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Thread: Using complex numbers in VBA

081804, 15:04 #1Registered User
 Join Date
 Feb 2004
 Location
 Charlotte, NC
 Posts
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Unanswered: Using complex numbers in VBA
Hi
I am trying to perform some math in VBA which is failing. I am creating a userdefined function for someone that takes a number of cell references as input, performs some math, and then outputs the final figure. I want them to be able to call this function from a cell so that the output value is placed in the cell.
This all works fine until near the end of the code where I am trying to get the cube root of a number that can be negative. It is possible to get the cube root of a negative number, and if you do this in a cell
i.e. 1 ^ (1/3)
you get (1.00), which is the real component of the complex number.
However, if I try it in VBA and attempt this code:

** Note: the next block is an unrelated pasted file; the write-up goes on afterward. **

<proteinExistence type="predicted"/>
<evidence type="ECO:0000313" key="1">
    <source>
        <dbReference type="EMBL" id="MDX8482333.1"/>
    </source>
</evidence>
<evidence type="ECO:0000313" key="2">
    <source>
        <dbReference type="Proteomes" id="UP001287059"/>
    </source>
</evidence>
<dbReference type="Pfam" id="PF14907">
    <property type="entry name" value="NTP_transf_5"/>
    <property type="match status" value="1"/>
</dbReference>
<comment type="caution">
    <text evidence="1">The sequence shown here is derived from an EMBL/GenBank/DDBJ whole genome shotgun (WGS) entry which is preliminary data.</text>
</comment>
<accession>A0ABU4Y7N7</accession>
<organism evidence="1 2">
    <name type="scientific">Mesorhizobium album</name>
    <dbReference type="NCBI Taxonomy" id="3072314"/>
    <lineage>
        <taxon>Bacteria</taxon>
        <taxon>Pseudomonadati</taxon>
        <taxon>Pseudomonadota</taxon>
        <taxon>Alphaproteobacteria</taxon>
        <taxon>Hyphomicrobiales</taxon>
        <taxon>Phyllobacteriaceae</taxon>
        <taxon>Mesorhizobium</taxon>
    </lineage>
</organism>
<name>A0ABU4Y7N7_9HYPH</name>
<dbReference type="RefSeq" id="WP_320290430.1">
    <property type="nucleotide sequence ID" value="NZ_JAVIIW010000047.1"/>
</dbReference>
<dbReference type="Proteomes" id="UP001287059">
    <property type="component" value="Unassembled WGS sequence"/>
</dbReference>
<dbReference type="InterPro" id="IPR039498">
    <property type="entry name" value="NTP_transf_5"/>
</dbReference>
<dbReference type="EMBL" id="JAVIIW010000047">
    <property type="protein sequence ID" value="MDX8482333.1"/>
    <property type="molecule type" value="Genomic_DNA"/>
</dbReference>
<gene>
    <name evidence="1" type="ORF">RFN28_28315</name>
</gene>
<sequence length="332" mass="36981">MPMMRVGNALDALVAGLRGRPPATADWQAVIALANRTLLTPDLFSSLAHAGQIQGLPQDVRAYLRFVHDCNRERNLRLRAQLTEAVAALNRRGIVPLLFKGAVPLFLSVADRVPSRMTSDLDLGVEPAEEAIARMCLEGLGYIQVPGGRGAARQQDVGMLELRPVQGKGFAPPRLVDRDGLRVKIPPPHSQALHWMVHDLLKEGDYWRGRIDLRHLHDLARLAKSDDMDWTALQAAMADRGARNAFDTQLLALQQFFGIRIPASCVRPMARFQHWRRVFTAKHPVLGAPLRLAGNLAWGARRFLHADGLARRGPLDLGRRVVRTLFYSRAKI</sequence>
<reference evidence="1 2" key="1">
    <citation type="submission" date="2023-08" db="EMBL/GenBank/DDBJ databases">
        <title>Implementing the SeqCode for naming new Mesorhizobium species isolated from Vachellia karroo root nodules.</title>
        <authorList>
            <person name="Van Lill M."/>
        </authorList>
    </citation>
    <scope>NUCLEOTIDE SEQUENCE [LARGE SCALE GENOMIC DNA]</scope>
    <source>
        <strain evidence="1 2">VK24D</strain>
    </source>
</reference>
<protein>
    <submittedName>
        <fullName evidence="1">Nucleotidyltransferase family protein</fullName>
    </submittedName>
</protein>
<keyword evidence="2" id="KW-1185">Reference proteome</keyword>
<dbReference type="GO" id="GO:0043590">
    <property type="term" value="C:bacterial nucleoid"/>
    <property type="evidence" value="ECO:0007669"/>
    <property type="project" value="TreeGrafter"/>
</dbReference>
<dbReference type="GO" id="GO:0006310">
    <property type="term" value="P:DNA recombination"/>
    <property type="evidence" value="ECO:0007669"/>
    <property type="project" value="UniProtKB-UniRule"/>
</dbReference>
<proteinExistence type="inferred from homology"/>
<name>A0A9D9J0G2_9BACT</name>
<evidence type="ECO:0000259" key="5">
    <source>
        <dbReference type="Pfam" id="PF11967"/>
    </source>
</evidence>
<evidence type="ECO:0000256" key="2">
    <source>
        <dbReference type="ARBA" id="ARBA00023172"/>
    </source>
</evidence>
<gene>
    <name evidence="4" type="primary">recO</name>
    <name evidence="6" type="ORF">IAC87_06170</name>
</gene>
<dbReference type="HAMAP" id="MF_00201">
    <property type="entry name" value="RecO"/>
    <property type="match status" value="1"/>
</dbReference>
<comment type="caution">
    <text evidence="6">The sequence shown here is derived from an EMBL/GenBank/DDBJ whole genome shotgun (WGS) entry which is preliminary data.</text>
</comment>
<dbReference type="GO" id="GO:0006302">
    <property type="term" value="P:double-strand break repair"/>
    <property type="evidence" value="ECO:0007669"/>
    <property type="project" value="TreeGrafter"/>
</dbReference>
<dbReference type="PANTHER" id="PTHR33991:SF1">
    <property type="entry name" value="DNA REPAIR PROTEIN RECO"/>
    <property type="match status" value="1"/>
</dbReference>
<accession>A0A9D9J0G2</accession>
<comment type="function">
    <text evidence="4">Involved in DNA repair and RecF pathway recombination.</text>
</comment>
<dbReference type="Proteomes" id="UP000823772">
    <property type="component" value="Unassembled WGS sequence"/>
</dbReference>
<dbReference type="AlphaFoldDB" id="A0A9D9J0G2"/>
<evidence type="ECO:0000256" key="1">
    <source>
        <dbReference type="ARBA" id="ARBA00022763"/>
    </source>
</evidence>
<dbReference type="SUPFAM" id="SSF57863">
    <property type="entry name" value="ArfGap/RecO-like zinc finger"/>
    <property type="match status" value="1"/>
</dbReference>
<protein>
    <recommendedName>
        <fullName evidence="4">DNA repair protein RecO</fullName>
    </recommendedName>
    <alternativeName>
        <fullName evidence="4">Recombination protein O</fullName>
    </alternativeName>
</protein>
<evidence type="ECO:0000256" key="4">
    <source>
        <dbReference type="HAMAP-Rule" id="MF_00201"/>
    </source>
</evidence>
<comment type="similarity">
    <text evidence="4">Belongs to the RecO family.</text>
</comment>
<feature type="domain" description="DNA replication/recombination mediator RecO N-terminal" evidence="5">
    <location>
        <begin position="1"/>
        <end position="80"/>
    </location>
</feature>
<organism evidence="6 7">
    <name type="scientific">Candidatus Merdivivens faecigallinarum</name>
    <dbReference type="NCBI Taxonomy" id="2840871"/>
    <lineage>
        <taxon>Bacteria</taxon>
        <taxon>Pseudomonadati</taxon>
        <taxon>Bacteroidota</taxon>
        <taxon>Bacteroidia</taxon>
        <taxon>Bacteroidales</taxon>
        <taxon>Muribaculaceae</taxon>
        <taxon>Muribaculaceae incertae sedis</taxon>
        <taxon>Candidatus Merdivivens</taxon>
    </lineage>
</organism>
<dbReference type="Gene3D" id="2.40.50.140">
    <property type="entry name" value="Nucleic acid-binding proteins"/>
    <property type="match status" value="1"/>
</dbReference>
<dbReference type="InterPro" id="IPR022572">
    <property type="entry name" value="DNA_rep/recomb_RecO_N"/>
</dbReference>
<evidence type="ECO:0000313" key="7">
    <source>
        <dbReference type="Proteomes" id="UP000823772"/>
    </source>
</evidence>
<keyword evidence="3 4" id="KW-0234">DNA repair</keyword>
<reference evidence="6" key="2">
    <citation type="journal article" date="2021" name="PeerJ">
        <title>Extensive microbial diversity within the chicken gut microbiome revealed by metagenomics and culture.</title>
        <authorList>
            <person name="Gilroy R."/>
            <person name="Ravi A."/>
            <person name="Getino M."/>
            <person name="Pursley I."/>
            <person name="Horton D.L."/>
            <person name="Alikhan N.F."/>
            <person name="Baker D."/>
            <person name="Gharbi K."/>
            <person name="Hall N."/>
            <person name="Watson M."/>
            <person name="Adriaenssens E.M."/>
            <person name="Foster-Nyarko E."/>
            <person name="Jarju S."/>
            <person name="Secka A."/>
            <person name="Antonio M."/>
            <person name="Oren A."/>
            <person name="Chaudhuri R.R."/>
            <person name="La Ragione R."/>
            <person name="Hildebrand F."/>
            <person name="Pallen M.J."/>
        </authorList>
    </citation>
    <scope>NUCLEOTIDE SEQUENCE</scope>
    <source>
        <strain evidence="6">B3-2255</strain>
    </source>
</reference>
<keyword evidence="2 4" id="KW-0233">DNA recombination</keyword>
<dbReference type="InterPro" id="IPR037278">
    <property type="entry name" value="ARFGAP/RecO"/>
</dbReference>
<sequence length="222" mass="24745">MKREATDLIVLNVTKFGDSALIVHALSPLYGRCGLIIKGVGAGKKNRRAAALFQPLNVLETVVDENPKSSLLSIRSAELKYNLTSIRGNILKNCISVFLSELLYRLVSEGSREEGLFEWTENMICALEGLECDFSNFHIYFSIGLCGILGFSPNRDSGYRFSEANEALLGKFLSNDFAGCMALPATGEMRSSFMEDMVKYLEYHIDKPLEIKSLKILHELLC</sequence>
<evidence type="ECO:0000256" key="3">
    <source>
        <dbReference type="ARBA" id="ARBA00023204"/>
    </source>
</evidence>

Code:T = CDbl(Application.WorksheetFunction(IMREAL(T ^ (1 / 3))))
"Sub or Function not defined"
for the IMREAL function, so I don't even know if this will work.
Does anyone know if there is a problem using these functions (part of the Analysis Toolpak) in VBA? Also, does anyone know if this will work?
ThanksMake something idiot proof and someone will make a better idiot...

081804, 17:16 #2Registered User
 Join Date
 Oct 2003
 Posts
 1,091
Originally Posted by robojam
However, if I try it in VBA and attempt this code:
Code:T = CDbl(Application.WorksheetFunction(IMREAL(T ^ (1 / 3))))
"Sub or Function not defined"
for the IMREAL function, so I don't even know if this will work.
Does anyone know if there is a problem using these functions (part of the Analysis Toolpak) in VBA? Also, does anyone know if this will work?
Thanksold, slow, and confused
but at least I'm inconsistent!
Rich
(retired Excel 2003 user, 3/28/2008)
How to ask a question on forums

081804, 17:24 #3Registered User
 Join Date
 Feb 2004
 Location
 Charlotte, NC
 Posts
 79
Thanks for the reply. I don't know where the problem was as I was calling the function from a cell and therefore it doesn't break into the editor.
It doesn't matter if the value is on the right of the equation, as this is a common practice and shouldn't matter, but I found another solution.
I took the absolute value of T and then took the cube root and multiplied it by the sign of T.
Thanks anyway.Make something idiot proof and someone will make a better idiot...